“Link Building” Can’t Get a Date to Prom

Valentine’s Day is one of the most polarizing holidays. Some people cuddle up with their significant others and gush over flowers and chocolates, while others are left out in the cold. In the SEO world, there are also some terms that feel the love and others… not so much.

Consider our affection for terms like Metadata, mozRank, PageRank, SERP and others. These are fundamental definitions that every Internet marketer knows. In fact, I’d argue that we’re infatuated with many of these buzzwords in our industry. However, there is one term in particular that has lost its favor.

PrintThe term “link building” refers to the process of receiving more inbound links to your website for the purpose of improved search rankings. The term has taken on a negative connotation in the past few years, especially with publishers who feel their site is a link farm for the benefit of others. This is nothing new, and frankly it’s the root of many of Google’s recent changes.

More often than not, our industry has tried to divert attention away from this language and instead use different terms like outreach, contributing, and inbound marketing instead of actually changing the bad practices. Whatever it’s called, savvy publishers should steer clear of these crappy guest posts and the practice of selling links.

Check the Yearbook

Believe it or not, “link building” used to be one of the most popular girls in school. In the days before Google’s algorithm updates, she was head cheerleader and at the top of the pyramid. Let’s take a look at a brief history of how the rise and fall of this buzzword.

1994: Brian Pinkerton creates the first crawler to index pages on the web and creates a list of the top 25 sites. From there, search sites like Excite and Lycos begin indexing more pages.

1998: Google launches PageRank. This begins a long love affair between SEO and Links.

2000: Meta tags were the main focus for marketers; however, link building was already on the fast track to becoming a widely accepted practice.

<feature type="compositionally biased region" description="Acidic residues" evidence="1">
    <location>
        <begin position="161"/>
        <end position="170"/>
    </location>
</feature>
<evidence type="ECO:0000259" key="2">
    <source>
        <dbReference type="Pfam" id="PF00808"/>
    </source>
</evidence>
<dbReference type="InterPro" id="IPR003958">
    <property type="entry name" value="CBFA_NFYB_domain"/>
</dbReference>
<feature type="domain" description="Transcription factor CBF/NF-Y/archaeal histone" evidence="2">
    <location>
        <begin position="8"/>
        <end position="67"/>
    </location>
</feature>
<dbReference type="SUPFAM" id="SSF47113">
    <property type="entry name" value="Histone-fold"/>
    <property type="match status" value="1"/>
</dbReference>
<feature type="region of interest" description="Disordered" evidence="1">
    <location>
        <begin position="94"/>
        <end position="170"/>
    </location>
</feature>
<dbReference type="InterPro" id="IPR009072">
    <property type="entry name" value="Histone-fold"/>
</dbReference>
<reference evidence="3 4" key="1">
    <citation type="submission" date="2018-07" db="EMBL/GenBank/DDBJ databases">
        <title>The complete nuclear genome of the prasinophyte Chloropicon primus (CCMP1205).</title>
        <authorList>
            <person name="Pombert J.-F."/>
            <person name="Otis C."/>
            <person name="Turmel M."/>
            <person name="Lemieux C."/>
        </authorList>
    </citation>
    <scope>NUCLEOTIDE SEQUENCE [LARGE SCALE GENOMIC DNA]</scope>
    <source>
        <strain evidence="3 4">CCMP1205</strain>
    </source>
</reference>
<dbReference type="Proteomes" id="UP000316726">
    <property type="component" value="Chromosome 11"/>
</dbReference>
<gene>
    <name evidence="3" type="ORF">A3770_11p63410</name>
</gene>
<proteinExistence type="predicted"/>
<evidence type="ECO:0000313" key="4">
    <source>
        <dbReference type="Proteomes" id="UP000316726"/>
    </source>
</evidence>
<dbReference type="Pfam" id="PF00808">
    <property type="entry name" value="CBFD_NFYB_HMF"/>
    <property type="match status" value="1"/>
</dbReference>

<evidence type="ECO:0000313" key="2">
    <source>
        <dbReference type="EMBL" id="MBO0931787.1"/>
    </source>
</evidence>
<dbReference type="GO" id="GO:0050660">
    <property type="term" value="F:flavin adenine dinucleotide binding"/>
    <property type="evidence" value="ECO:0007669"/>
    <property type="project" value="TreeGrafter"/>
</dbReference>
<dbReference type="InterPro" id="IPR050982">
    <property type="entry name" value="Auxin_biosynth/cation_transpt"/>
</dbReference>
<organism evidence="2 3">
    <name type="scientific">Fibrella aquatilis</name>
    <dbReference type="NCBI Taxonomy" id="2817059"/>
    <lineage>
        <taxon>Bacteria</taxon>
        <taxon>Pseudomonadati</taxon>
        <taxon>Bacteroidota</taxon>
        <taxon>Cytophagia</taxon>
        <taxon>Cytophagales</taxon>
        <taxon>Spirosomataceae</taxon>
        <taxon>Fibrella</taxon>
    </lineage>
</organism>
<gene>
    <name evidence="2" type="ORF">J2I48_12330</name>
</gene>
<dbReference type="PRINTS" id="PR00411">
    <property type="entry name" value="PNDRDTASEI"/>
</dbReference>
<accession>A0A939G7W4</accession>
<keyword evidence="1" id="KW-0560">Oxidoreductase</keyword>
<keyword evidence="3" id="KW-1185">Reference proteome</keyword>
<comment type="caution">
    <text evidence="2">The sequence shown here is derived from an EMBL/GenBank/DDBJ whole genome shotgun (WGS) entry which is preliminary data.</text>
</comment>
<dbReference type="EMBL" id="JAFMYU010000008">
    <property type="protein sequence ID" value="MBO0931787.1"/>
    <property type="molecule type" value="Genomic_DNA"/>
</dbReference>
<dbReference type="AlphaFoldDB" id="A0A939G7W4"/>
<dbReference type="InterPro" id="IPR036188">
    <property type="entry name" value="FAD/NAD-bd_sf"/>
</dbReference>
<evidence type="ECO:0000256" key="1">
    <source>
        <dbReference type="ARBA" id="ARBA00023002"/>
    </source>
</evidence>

2011: Google launches its first Panda update, Penguin was soon to follow. Google has since tried to punish the sites building low quality links with regular updates including Penguin 2.0 and Hummingbird.

Today: The search world has a negative perspective on the term “Link Building,” and the term, “Guest Post,” is starting to fall out of favor.

“Link Building” Will Never Graduate

The process of link building is not dead. As marketers, we understand the importance of language. Link building leaves a sour taste in many mouths because it conjures up outdated terminology and sketchy, unethical undertones.

Like most aspects of the Internet, the few bad apples ruined it for the rest of us. Link building, when done with the intent to provide quality content from the outset, is different than littering boring guest posts with irrelevant links.

PrintAs long as Google exists, so will the business of trying to improve search results.  We have merely changed the tone and changed the verbiage. Links remain a critical component to search and always will. Links connect information and they’re the foundation of sharing information across the Internet. Consider these three facts and you tell me if the process of “link building” is dead.

  • Google’s PageRank is based on links
  • Spiders crawl the web and they use links to do so
  • Links are a natural way to point out examples

Moving forward, both publishers and content creators need to understand the power of inbound linking. Just because the term is viewed in a negative light, doesn’t discredit its value.  Guest posts for the sole purpose of acquiring inbound links will fade as more publishers are alerted to Google’s recent remarks. However, policing resourceful links and the difference between solid guest posts and others remain impossible for Google to detect.  We may view “link building” as a term of the past, but if we underestimate the process –we’re dumb. Links are synonymous to search. They’ll  forever married.

The Identical Twin Sister of “Link Building”

As for the future, the term “link earning” is rising in popularity, where good content trumps links. Nowadays, SEO strategists are changing their tune. It’s no longer about gaming a system; instead, user-end experience through custom content outweighs tricking your way to the top of search.

As Distilled CEO Will Critchlow points out, building something implies a tangible end product. SEO marketers understand that this is not always true. Even more so, there are too many unknowns and variables to guarantee “X” amount of links from “Y” amount of sources.

The transitional focus from links to user-experience has been felt across the Internet. Native advertising has been dubbed a successful replacement to guest posting and focuses on engagement instead of clicks.  Upworthy has started measuring success by “attention minutes,” proving that the value of traffic is in time on the site instead of mouse clicks.

What do you think? Is the term link building just referred to as something else these days? Should it still exist as a staple term in SEO?

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